Haddington Library

Haddington Library is temporarily closed.

Monday, August 31 – Message from Staff

Starting Monday, August 3rd, the Haddington Library Book Drop will be accessible Monday to Friday during business hours, 10:00 am to 3:00 pm.

 Items returned will be held in a 7 day quarantine before being checked in. As we continue to be fine free, this quarantine holding period will not affect your account.

Monday, August 31 – Message from Staff

Starting Monday, August 24th, the Haddington Library will offer Library Materials Pickup for Holds, Monday, Wednesday, & Friday during business hours, 10:00 am to 3:00 pm.  When picking up materials, please wear a mask and practice social distancing. Also, when arriving at your scheduled time to pick up your item, on the Girard Street side of the building, please ring the doorbell to announce your arrival to staff.  For further information, please call 215-685-1970.

446 North 65th Street
Philadelphia, PA 19151-4003
65th Street & Girard Avenue
Learn about limited services at the Free Library.


Located at the top of a hill, the library serves the communities of Haddington-Carroll Park and Overbrook-Morris Park. You can climb the front steps to the stately main entrance of the building or use the elevator located inside the side entrance on Girard Avenue.


First appearing on an 1816 map of Philadelphia, Haddington was named for the country town of Haddingtonshire in England. The village of Haddington, centered around 62nd Street above Arch Street, consisted of a dozen houses and a coach stop inn called the Whitesides.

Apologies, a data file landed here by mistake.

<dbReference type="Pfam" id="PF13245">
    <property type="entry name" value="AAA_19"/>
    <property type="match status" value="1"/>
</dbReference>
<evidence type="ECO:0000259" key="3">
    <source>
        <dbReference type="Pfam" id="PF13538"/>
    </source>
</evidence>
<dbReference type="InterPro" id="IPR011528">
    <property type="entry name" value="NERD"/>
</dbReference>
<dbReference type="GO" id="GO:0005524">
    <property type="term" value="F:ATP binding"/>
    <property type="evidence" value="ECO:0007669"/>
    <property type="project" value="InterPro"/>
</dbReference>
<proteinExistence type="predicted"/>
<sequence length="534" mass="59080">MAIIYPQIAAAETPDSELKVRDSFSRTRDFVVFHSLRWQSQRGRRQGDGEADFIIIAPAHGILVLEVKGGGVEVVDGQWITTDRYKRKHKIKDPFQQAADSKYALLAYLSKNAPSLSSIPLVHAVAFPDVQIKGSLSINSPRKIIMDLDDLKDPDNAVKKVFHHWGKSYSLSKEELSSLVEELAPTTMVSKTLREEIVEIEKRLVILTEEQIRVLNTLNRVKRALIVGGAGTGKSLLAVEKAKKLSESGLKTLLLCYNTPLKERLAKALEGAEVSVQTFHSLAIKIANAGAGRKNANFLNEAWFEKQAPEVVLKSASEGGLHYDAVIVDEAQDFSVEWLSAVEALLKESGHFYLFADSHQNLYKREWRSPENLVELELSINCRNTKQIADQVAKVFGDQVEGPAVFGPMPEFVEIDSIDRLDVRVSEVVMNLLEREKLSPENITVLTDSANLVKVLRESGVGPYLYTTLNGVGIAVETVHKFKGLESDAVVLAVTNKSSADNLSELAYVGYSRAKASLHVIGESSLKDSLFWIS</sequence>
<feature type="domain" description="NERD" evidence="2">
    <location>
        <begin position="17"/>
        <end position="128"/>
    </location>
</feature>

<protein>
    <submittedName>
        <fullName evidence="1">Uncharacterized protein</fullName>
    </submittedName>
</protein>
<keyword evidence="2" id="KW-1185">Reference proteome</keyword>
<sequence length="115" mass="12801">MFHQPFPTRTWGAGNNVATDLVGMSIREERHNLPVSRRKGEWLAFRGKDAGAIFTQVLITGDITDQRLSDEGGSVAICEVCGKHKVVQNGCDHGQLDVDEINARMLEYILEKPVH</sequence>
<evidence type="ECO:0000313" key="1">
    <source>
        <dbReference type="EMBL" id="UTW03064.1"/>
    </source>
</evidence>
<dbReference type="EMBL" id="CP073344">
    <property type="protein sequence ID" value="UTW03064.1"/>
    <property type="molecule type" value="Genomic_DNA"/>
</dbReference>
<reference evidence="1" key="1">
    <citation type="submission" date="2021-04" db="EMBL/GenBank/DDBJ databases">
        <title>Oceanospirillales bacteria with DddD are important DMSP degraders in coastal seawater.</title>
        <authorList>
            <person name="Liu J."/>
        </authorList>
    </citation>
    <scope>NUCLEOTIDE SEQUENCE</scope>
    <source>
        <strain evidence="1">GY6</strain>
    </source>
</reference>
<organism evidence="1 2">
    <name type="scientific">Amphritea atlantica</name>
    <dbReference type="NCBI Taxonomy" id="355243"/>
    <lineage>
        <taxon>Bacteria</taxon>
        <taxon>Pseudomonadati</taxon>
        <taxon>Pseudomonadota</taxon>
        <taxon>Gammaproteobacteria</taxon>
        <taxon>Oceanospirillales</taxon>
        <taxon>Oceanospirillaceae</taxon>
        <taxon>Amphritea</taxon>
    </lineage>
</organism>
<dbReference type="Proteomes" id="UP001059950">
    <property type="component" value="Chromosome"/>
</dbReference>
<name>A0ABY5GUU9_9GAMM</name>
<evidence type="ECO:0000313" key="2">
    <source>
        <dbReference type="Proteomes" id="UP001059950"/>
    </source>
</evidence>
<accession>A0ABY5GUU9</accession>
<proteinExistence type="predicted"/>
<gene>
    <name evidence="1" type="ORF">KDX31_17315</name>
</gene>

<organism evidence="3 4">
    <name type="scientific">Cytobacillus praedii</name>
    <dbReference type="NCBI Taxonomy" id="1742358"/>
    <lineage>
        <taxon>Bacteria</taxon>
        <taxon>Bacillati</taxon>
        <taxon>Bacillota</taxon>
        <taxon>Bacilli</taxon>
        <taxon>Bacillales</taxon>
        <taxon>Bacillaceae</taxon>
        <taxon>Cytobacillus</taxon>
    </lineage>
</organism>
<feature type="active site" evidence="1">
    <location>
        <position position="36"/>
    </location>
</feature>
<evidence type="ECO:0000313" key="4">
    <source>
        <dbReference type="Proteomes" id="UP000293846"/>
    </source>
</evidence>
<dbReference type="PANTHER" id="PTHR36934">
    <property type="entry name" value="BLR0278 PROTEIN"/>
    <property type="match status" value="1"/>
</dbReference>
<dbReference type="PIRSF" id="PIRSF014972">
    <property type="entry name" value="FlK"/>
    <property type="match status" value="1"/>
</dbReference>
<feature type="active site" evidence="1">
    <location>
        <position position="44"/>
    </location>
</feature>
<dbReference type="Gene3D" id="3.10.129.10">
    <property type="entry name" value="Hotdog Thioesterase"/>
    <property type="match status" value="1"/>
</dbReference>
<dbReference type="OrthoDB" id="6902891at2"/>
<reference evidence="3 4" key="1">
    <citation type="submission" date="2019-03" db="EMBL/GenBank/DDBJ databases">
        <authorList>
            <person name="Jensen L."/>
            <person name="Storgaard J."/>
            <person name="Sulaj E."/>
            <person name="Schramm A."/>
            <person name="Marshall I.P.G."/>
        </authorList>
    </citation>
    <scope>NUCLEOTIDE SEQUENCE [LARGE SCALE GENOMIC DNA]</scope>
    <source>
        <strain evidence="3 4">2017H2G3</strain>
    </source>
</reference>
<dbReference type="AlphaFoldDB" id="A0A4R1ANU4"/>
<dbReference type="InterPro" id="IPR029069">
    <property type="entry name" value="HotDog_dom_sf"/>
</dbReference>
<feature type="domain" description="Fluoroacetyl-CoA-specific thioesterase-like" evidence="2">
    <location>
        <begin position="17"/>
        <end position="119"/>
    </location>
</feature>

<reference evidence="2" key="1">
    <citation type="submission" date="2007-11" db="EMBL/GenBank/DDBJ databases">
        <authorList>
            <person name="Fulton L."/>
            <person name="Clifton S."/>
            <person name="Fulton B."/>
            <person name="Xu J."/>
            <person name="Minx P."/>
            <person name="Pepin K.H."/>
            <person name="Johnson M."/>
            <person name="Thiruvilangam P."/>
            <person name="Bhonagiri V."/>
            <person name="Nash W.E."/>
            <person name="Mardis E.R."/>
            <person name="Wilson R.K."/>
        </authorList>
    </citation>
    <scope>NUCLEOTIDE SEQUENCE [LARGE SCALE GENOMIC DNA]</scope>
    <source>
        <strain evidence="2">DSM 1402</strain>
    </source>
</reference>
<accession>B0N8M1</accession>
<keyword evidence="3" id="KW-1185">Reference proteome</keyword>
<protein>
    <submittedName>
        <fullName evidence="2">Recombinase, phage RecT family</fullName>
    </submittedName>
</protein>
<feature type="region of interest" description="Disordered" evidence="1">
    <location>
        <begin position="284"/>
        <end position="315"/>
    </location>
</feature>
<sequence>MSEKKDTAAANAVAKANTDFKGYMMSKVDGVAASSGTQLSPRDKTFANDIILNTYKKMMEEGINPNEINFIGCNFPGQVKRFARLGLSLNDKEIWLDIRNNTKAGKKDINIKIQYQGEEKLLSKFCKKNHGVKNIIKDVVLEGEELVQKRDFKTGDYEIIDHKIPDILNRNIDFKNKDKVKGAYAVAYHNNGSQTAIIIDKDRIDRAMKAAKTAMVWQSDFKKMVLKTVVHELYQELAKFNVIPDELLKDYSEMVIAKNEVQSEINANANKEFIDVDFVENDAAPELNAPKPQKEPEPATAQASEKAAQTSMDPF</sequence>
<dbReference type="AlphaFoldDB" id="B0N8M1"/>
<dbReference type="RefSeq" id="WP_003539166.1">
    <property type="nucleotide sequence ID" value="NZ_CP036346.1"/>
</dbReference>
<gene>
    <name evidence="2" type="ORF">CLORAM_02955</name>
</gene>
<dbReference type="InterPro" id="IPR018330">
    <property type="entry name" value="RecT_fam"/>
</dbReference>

By 1865, passengers could take the West Philadelphia Passenger Railway, which traveled out down Haverford Avenue to 54th Street, then south to Vine Street, then west to 66th Street before returning to the depot. With the opening of the Market Elevated line in 1907, small shopping districts developed along Market Street. The shopping district around the 60th Street El stop, bounded by Market and Chestnut Streets, and by 60th and 61st Streets, was later designated as the Haddington Historic District and listed on the National Register of Historic Places.

The Haddington Branch of the Free Library of Philadelphia opened on December 3, 1915. Albert Kelsey, an architect who chaired the committee to develop the Benjamin Franklin Parkway, designed the building. Haddington was the 18th library building erected using funds from Andrew Carnegie. Land for the library was donated by Alex Simpson, Jr.

The Old Academy Bell, which was a school bell at the "Yellow School House," a block away from the library, still sits in the main reading room. A mural inside the branch reimagines the outside courtyard and depicts neighborhood children at play.

The library was renovated in 2001 as part of the "Changing Lives" campaign, which brought Internet service to every branch. With their Free Library cards, members of the public can use the Library's public computers or connect to the internet with their own devices using the Library's free WiFi service.